A Requiem for Javier

Ana’s Pick
Dave S. Shearer


Colin stood at the top of the bridge looking out over the bay in the moonlight. His dark hair flipped and fluttered and his jacket ripped loudly in the breeze. The bay stared back at him, a sea of living ink, churning and crawling in the night. Somewhere down below lay the body of his best friend Javier Ruiz. He had lain in a sunken grave for exactly one year to the day.

Colin stared at the water, watching the way the moonlight played off of the waves. He tried not to imagine the body of his friend beneath the water’s darkness, but the images came anyway. He saw a skeleton covered in barnacles, crabs scurrying back and forth across fish-eaten bones. He forced himself to push the image away and after a moment he saw Javier again as he had been, dark eyes shining within his deep olive complexion, handsome and bold, an image of youth and vigor. Colin looked back at the water. “There are worse places to be buried,” he supposed. “At least it’s quiet…”

Javi would have been nineteen three weeks before and Colin had gone to his mother’s house to see her. She had cried when she saw him, arms open wide to hug him as she greeted him at the front door. She had looked so much older than Colin had remembered her. Her hair was long and graying and deep lines had formed into her face. She had cried again when she brought his picture into the kitchen where Colin sat at the table eating banana bread. It was the same banana bread they had eaten as little children, when Javi called it ‘nana’ bread and his mother had always said that was just fine because her mother had taught her the recipe anyway. She continued to cry as she talked about her son and how talented he was at everything he put his mind to.

“He’s still out there Colin,” she said in her mild accent through her tears. “I know it Colin. My little chico is out there somewhere.” She cried until he felt shamefully exhausted and had excused himself. Unable to stomach anymore banana bread and powerless to ease a mother’s tears, he had kissed Mrs. Ruiz on the cheek and went back out the front, a hollow thud trailing him as he had closed the door behind him.

And so tonight on the anniversary of Javi’s death he had come out to the bridge. Earlier in the night there had been a fair amount of folks fishing or crabbing from behind the stone walls of the bridge’s sides. Colin had hung out and waited as the night saw them all disappear one by one until only he remained.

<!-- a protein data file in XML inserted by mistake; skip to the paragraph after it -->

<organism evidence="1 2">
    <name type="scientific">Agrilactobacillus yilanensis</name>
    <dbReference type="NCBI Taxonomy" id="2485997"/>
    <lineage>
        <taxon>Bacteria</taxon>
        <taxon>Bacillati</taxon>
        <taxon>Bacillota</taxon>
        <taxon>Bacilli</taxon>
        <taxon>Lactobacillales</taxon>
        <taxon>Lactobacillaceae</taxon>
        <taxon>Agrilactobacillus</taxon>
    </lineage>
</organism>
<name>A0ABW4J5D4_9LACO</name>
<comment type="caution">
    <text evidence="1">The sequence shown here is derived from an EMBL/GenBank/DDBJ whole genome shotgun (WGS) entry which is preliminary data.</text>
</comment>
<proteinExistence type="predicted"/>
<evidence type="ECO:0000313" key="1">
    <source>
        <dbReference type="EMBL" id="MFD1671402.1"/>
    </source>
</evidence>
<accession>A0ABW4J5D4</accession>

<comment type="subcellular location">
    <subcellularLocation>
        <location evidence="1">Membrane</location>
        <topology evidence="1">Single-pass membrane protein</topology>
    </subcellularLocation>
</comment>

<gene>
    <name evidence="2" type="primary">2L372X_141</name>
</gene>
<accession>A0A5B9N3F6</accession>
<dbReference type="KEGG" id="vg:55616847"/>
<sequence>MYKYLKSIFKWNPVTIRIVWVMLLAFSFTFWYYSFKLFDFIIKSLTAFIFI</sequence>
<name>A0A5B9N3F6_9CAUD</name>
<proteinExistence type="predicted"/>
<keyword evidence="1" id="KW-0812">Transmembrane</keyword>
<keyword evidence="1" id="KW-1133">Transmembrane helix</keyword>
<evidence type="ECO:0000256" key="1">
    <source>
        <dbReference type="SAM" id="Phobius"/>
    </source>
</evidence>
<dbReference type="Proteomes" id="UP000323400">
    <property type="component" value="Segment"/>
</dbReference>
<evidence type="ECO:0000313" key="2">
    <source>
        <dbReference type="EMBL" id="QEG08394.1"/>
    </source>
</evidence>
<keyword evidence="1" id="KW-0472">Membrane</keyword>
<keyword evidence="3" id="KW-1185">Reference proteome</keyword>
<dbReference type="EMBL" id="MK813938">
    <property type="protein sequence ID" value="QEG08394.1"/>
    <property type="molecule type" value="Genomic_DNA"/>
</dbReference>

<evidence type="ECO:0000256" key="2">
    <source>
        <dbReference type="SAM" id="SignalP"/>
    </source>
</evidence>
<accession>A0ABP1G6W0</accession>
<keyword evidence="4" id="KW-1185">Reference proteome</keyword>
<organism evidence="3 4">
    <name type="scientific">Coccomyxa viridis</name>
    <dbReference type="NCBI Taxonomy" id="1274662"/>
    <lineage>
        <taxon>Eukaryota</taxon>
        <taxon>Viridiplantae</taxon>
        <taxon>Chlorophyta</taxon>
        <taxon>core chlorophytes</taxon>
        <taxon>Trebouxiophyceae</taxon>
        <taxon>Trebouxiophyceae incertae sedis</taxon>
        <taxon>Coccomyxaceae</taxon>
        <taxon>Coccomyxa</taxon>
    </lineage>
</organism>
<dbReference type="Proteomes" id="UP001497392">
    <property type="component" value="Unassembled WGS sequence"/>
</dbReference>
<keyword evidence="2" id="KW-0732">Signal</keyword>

How many times had he and Javier stood there at the top of the world (or so it had always seemed)? He couldn’t remember. What he did remember was that first night, the night Javi had put in motion the cycle of events that had both bonded and broke them in the brotherhood of a secret shared.

It had started back in freshman year. Jake Standwill had told them a story that eventually turned into a dare. Jake was a small kid with glasses two times too big for his face, and a set of ears to match. His older brother was a senior and happened to be the source of Jake’s questionable information. Jake had told Colin, Javi, and a small group of other boys that a couple of varsity baseball players engaging in a hazing ritual had jumped from the Ponquogue Bridge where the Shinnecock Bay ran next to the ocean along Dune Road on the south shore of Long Island.

Jake said it was a hundred feet to the water from the top of the bridge. Colin doubted it, but since he had never measured it himself, nor knew anyone who had, he kept his mouth shut and listened to the story. Apparently one of the guys was nervous or something and he hit the water wrong when he jumped and he began to drown. Luckily, someone was there with some kind of boat and they were able to get him out of the water in time. He had almost died, at least that was what Jake had said, but Jake was a documented liar, so who really knew? It wasn’t like Colin was going to go ask one of the seniors or anything.

Javi had always been the type of kid to push his luck, jumping off five-foot ramps with his bike, picking fights with the older boys twice his size, and riding heavy waves at the ocean even on red flag days. Colin was always there with him, a disciple of poor judgment and lack of inhibition. He was Javi’s sidekick, his “mejor amigo,” as Javi always said himself. They had grown close over the years ever since they had first started playing together in grade school, and despite their differences in skin color they were like the closest of brothers. Colin had always admired Javi and sought to emulate him in every way he could.

Javi had told Jake that anyone could jump off that bridge if they only knew how to do it, and furthermore, that Javi could jump off that bridge himself with his eyes closed, (Colin supposed the latter part wasn’t as important as you would probably close your eyes anyway), so of course Jake had dared him to do it.

The next Friday, they had snuck out of Jake’s house where they were sleeping over, creeping quietly out the back door and hauling their bikes from the bushes where they had hid them earlier that day. The group was Javi, Jake, and Colin, as well as Timmy Waterson and Forest Mitchell, two other kids from their grade who they hung out with. They had ridden swiftly down south shore roadways under the lush May foliage of a blossoming Long Island summer. They peddled as if pulled by the tide, racing and laughing, whizzing through the spotlights of lonely streetlamps, their shadows struggling to keep up. At last they came to the bridge, rising above the water like a tremendous leviathan.